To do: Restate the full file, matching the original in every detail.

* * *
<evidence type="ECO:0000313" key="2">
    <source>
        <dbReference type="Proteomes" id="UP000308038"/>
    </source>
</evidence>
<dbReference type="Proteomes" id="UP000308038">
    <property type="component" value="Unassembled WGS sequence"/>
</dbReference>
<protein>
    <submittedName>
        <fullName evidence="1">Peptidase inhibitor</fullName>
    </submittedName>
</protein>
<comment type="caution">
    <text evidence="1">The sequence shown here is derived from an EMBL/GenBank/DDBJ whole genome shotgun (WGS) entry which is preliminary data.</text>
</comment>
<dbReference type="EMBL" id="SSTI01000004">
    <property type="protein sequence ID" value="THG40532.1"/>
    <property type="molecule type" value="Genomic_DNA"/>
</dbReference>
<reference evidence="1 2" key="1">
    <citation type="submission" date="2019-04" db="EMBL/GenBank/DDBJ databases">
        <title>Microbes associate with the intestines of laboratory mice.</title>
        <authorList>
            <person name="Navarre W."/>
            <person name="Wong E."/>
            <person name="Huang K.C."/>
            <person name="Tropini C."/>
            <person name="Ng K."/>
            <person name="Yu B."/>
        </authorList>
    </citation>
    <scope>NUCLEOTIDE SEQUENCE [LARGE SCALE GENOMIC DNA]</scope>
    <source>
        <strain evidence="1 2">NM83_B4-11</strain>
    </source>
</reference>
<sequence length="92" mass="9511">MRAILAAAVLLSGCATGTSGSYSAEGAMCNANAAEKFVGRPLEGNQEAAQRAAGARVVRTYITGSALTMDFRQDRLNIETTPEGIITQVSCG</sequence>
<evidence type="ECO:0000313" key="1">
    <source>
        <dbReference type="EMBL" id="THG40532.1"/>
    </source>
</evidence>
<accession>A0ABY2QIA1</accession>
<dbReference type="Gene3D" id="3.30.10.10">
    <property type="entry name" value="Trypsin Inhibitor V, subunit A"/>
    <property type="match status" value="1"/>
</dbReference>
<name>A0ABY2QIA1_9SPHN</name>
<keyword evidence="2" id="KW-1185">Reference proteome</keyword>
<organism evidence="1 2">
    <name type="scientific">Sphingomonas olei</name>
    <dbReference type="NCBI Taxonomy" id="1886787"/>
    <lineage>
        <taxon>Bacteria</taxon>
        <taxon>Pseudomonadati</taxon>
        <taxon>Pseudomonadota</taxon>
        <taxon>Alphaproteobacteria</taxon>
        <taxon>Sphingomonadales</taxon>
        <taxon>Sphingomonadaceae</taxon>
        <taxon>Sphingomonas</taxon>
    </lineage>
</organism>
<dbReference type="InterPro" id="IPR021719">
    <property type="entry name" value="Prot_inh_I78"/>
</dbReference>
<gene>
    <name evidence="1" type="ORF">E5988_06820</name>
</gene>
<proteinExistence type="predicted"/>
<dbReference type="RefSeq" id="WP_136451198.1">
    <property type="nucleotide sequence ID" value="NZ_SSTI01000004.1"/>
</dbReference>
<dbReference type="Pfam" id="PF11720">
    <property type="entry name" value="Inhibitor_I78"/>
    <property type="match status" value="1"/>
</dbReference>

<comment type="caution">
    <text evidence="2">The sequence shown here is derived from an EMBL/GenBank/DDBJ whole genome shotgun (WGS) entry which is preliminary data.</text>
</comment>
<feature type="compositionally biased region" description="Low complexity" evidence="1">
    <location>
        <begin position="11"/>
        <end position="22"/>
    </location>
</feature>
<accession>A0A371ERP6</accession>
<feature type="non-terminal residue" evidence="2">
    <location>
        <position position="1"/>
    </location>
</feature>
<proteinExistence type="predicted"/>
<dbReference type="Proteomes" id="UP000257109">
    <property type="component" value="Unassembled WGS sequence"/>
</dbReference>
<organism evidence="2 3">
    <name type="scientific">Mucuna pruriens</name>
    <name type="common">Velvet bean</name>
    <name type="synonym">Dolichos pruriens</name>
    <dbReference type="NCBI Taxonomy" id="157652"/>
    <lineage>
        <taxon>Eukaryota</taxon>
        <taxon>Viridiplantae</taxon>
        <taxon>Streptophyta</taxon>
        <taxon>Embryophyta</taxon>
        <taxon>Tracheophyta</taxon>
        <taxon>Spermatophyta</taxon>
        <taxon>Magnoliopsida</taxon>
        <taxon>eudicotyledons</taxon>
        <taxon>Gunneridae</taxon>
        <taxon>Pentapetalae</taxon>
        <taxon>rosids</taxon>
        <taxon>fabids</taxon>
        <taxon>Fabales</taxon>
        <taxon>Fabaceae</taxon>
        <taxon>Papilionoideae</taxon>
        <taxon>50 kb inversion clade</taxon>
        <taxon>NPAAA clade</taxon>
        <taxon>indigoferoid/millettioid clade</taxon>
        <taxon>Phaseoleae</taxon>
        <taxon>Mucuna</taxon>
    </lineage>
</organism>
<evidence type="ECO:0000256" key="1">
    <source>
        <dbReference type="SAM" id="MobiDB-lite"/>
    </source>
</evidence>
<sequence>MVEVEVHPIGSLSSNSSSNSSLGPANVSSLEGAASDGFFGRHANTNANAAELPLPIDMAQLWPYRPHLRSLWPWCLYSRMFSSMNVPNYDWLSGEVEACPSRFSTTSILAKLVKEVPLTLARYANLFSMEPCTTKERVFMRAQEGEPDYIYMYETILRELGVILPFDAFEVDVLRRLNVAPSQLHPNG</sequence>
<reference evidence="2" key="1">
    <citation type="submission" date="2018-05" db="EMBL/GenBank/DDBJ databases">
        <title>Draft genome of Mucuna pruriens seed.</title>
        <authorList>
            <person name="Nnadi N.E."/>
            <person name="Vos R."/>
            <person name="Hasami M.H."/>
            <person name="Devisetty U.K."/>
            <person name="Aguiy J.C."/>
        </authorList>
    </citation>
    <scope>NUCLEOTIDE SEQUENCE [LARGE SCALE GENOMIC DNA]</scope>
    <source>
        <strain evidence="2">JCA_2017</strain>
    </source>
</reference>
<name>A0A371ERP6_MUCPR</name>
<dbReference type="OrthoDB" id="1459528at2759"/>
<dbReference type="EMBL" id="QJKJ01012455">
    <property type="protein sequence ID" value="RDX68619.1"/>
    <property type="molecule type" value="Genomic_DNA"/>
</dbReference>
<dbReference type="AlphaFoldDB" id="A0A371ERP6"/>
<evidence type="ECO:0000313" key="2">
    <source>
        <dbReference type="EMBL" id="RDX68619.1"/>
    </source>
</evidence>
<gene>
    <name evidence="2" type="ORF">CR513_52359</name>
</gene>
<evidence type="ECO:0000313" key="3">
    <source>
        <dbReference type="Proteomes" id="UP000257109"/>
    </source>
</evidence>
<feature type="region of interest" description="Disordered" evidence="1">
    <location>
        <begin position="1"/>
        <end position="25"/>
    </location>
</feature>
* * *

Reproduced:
<evidence type="ECO:0000313" key="2">
    <source>
        <dbReference type="Proteomes" id="UP000308038"/>
    </source>
</evidence>
<dbReference type="Proteomes" id="UP000308038">
    <property type="component" value="Unassembled WGS sequence"/>
</dbReference>
<protein>
    <submittedName>
        <fullName evidence="1">Peptidase inhibitor</fullName>
    </submittedName>
</protein>
<comment type="caution">
    <text evidence="1">The sequence shown here is derived from an EMBL/GenBank/DDBJ whole genome shotgun (WGS) entry which is preliminary data.</text>
</comment>
<dbReference type="EMBL" id="SSTI01000004">
    <property type="protein sequence ID" value="THG40532.1"/>
    <property type="molecule type" value="Genomic_DNA"/>
</dbReference>
<reference evidence="1 2" key="1">
    <citation type="submission" date="2019-04" db="EMBL/GenBank/DDBJ databases">
        <title>Microbes associate with the intestines of laboratory mice.</title>
        <authorList>
            <person name="Navarre W."/>
            <person name="Wong E."/>
            <person name="Huang K.C."/>
            <person name="Tropini C."/>
            <person name="Ng K."/>
            <person name="Yu B."/>
        </authorList>
    </citation>
    <scope>NUCLEOTIDE SEQUENCE [LARGE SCALE GENOMIC DNA]</scope>
    <source>
        <strain evidence="1 2">NM83_B4-11</strain>
    </source>
</reference>
<sequence length="92" mass="9511">MRAILAAAVLLSGCATGTSGSYSAEGAMCNANAAEKFVGRPLEGNQEAAQRAAGARVVRTYITGSALTMDFRQDRLNIETTPEGIITQVSCG</sequence>
<evidence type="ECO:0000313" key="1">
    <source>
        <dbReference type="EMBL" id="THG40532.1"/>
    </source>
</evidence>
<accession>A0ABY2QIA1</accession>
<dbReference type="Gene3D" id="3.30.10.10">
    <property type="entry name" value="Trypsin Inhibitor V, subunit A"/>
    <property type="match status" value="1"/>
</dbReference>
<name>A0ABY2QIA1_9SPHN</name>
<keyword evidence="2" id="KW-1185">Reference proteome</keyword>
<organism evidence="1 2">
    <name type="scientific">Sphingomonas olei</name>
    <dbReference type="NCBI Taxonomy" id="1886787"/>
    <lineage>
        <taxon>Bacteria</taxon>
        <taxon>Pseudomonadati</taxon>
        <taxon>Pseudomonadota</taxon>
        <taxon>Alphaproteobacteria</taxon>
        <taxon>Sphingomonadales</taxon>
        <taxon>Sphingomonadaceae</taxon>
        <taxon>Sphingomonas</taxon>
    </lineage>
</organism>
<dbReference type="InterPro" id="IPR021719">
    <property type="entry name" value="Prot_inh_I78"/>
</dbReference>
<gene>
    <name evidence="1" type="ORF">E5988_06820</name>
</gene>
<proteinExistence type="predicted"/>
<dbReference type="RefSeq" id="WP_136451198.1">
    <property type="nucleotide sequence ID" value="NZ_SSTI01000004.1"/>
</dbReference>
<dbReference type="Pfam" id="PF11720">
    <property type="entry name" value="Inhibitor_I78"/>
    <property type="match status" value="1"/>
</dbReference>

<comment type="caution">
    <text evidence="2">The sequence shown here is derived from an EMBL/GenBank/DDBJ whole genome shotgun (WGS) entry which is preliminary data.</text>
</comment>
<feature type="compositionally biased region" description="Low complexity" evidence="1">
    <location>
        <begin position="11"/>
        <end position="22"/>
    </location>
</feature>
<accession>A0A371ERP6</accession>
<feature type="non-terminal residue" evidence="2">
    <location>
        <position position="1"/>
    </location>
</feature>
<proteinExistence type="predicted"/>
<dbReference type="Proteomes" id="UP000257109">
    <property type="component" value="Unassembled WGS sequence"/>
</dbReference>
<organism evidence="2 3">
    <name type="scientific">Mucuna pruriens</name>
    <name type="common">Velvet bean</name>
    <name type="synonym">Dolichos pruriens</name>
    <dbReference type="NCBI Taxonomy" id="157652"/>
    <lineage>
        <taxon>Eukaryota</taxon>
        <taxon>Viridiplantae</taxon>
        <taxon>Streptophyta</taxon>
        <taxon>Embryophyta</taxon>
        <taxon>Tracheophyta</taxon>
        <taxon>Spermatophyta</taxon>
        <taxon>Magnoliopsida</taxon>
        <taxon>eudicotyledons</taxon>
        <taxon>Gunneridae</taxon>
        <taxon>Pentapetalae</taxon>
        <taxon>rosids</taxon>
        <taxon>fabids</taxon>
        <taxon>Fabales</taxon>
        <taxon>Fabaceae</taxon>
        <taxon>Papilionoideae</taxon>
        <taxon>50 kb inversion clade</taxon>
        <taxon>NPAAA clade</taxon>
        <taxon>indigoferoid/millettioid clade</taxon>
        <taxon>Phaseoleae</taxon>
        <taxon>Mucuna</taxon>
    </lineage>
</organism>
<evidence type="ECO:0000256" key="1">
    <source>
        <dbReference type="SAM" id="MobiDB-lite"/>
    </source>
</evidence>
<sequence>MVEVEVHPIGSLSSNSSSNSSLGPANVSSLEGAASDGFFGRHANTNANAAELPLPIDMAQLWPYRPHLRSLWPWCLYSRMFSSMNVPNYDWLSGEVEACPSRFSTTSILAKLVKEVPLTLARYANLFSMEPCTTKERVFMRAQEGEPDYIYMYETILRELGVILPFDAFEVDVLRRLNVAPSQLHPNG</sequence>
<reference evidence="2" key="1">
    <citation type="submission" date="2018-05" db="EMBL/GenBank/DDBJ databases">
        <title>Draft genome of Mucuna pruriens seed.</title>
        <authorList>
            <person name="Nnadi N.E."/>
            <person name="Vos R."/>
            <person name="Hasami M.H."/>
            <person name="Devisetty U.K."/>
            <person name="Aguiy J.C."/>
        </authorList>
    </citation>
    <scope>NUCLEOTIDE SEQUENCE [LARGE SCALE GENOMIC DNA]</scope>
    <source>
        <strain evidence="2">JCA_2017</strain>
    </source>
</reference>
<name>A0A371ERP6_MUCPR</name>
<dbReference type="OrthoDB" id="1459528at2759"/>
<dbReference type="EMBL" id="QJKJ01012455">
    <property type="protein sequence ID" value="RDX68619.1"/>
    <property type="molecule type" value="Genomic_DNA"/>
</dbReference>
<dbReference type="AlphaFoldDB" id="A0A371ERP6"/>
<evidence type="ECO:0000313" key="2">
    <source>
        <dbReference type="EMBL" id="RDX68619.1"/>
    </source>
</evidence>
<gene>
    <name evidence="2" type="ORF">CR513_52359</name>
</gene>
<evidence type="ECO:0000313" key="3">
    <source>
        <dbReference type="Proteomes" id="UP000257109"/>
    </source>
</evidence>
<feature type="region of interest" description="Disordered" evidence="1">
    <location>
        <begin position="1"/>
        <end position="25"/>
    </location>
</feature>